Inquiries in parliaments and under the Freedom of Information Act show the amount of secret text messages to find out the whereabouts of telephones and their owners. Police use the method in real time for arrests, while secret services create longer-term movement profiles with it.
„Silent SMS“ are text messages whose reception is not indicated by the mobile phone. However, they generate a communication process that is logged by the telephone providers. With a court order, security authorities query this data record. Police and secret services are interested in the radio cells in which the phones are located. In this way, they obtain the location and a movement profile of the persons concerned.
For some years now, biannual inquiries to the German government have documented that the figures for „silent SMS“ at the Federal Criminal Police Office (BKA) and the Federal Police are at a similar level. The highest value for both authorities together was in the first half of 2016 at around 138,000, the lowest in the first half of 2019 at around 26,000. Subsequently, the figures have more than doubled again, the Federal Ministry of the Interior announced last week. „Germany: Many „silent SMS“ at federal and state level“ weiterlesen
Procedures according to §§ 100 of the Code of Criminal Procedure (StPO) to determine the whereabouts and identification of mobile phones in Germany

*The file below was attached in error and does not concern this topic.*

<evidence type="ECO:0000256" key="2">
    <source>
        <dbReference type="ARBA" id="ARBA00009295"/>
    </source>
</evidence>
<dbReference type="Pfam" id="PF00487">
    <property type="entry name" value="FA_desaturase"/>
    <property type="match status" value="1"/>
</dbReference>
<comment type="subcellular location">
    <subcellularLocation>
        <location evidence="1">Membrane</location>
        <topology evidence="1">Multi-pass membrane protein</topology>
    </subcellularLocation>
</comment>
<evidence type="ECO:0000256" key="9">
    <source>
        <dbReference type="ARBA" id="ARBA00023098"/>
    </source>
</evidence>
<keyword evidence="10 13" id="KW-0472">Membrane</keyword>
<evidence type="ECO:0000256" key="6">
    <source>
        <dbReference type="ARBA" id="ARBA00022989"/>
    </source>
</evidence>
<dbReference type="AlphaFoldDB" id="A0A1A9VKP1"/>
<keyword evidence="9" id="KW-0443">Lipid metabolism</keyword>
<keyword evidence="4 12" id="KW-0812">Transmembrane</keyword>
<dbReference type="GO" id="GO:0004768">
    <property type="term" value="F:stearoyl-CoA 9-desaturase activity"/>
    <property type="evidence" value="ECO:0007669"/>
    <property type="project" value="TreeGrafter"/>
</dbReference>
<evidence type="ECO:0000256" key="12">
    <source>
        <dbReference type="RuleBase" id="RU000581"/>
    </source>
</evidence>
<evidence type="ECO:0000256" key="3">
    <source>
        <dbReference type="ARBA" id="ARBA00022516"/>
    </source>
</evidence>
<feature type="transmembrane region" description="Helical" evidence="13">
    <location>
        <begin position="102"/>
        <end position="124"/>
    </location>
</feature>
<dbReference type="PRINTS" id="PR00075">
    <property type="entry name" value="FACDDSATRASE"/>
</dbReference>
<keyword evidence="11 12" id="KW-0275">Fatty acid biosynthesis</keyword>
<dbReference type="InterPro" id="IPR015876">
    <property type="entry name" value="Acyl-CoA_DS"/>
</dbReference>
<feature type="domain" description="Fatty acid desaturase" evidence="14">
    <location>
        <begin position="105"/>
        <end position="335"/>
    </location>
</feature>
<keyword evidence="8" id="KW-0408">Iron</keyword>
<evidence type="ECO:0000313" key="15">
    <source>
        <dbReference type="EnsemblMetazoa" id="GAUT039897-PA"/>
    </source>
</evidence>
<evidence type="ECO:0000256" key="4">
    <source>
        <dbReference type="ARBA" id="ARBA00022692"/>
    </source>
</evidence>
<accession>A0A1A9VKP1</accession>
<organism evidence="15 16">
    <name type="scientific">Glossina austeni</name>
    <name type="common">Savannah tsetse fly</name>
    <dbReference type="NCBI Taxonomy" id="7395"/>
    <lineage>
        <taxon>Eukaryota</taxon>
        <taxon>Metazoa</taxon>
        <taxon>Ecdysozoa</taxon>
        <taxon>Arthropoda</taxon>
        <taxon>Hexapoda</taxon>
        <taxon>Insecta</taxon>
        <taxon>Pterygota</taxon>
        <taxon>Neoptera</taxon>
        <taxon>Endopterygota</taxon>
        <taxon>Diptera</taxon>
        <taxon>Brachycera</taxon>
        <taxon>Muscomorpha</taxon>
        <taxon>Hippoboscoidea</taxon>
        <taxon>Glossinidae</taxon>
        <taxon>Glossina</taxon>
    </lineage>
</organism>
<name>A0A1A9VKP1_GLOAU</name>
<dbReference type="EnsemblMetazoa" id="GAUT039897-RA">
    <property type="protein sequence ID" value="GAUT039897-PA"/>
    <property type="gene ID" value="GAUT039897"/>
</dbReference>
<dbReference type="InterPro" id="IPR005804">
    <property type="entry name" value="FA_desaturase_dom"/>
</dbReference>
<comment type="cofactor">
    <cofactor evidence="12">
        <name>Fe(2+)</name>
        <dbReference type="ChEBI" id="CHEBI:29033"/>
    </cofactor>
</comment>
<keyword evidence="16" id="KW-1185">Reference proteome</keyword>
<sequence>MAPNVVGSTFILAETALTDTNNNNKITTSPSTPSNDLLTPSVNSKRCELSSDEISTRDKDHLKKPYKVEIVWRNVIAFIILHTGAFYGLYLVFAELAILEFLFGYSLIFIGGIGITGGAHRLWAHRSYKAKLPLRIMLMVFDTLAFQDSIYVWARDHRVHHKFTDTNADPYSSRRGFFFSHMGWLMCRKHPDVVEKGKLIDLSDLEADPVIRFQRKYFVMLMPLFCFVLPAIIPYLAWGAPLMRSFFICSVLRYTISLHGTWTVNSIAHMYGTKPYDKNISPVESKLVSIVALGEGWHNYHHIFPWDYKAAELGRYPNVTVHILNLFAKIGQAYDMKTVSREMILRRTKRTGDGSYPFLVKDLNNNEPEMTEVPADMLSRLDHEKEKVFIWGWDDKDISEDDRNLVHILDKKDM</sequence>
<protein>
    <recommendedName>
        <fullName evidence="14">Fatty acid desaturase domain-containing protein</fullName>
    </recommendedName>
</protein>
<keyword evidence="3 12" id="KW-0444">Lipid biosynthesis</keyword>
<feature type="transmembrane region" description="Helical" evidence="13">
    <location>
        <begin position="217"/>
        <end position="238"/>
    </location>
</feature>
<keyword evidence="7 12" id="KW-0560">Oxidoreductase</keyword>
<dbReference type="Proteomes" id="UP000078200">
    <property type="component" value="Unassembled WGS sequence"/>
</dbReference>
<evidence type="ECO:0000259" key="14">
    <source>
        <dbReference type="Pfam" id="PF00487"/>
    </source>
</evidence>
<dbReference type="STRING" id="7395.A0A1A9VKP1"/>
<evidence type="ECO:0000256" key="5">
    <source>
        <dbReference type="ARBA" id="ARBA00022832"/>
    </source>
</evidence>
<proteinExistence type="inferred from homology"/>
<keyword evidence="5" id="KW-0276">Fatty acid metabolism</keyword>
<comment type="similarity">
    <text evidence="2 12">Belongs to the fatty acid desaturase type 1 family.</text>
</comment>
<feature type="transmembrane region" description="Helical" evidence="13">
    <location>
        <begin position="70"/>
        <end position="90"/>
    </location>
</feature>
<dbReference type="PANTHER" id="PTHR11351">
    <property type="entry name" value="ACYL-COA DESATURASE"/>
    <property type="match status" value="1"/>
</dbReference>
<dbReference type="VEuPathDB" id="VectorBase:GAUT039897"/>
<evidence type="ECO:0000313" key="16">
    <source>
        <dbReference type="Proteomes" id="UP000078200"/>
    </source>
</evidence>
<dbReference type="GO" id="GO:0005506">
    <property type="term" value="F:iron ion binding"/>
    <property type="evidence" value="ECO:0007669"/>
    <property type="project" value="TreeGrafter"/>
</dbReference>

In addition to telecommunications surveillance (§ 100a StPO) and online searches (§ 100b StPO), German police authorities use technical means within the framework of §§ 100 StPO to determine the location of mobile phones. These include the so-called „silent SMS“, IMSI-Catcher and cell site analysis. Customs and the secret services are also partially authorised to perform these tasks. Six-monthly parliamentary inquiries in the Bundestag document that the number of measures for federal authorities has remained at about the same level in recent years. According to the figures of individual states, the investigative methods under Sections 100 of the Code of Criminal Procedure are in some cases used much more frequently there than by federal authorities. Some measures for the localisation of telephone owners are in a grey area and have led to legal adjustments. A ruling by the Federal Court of Justice last year could be the reason why the figures for „silent SMS“ have suddenly fallen sharply. Some federal states are currently merging into „Joint Competence and Service Centres“ in the field of police telecommunications surveillance (GKDZ), which are being set up in Hamburg and Leipzig/Dresden. It is possible that with these centralised GKDZs, the number of measures for telecommunications surveillance within the framework of §§ 100 StPO will increase further. „The tracking bug in your pocket: Mobile phone surveillance in Germany“ weiterlesen
Police in Germany are a matter for the federal states, this also applies to the surveillance of telecommunications. In Schleswig-Holstein alone, local police departments send as many „Silent SMS“ as the Federal Police. A decision of the Federal Court of Justice should contain this practice, but a change is hardly recognizable.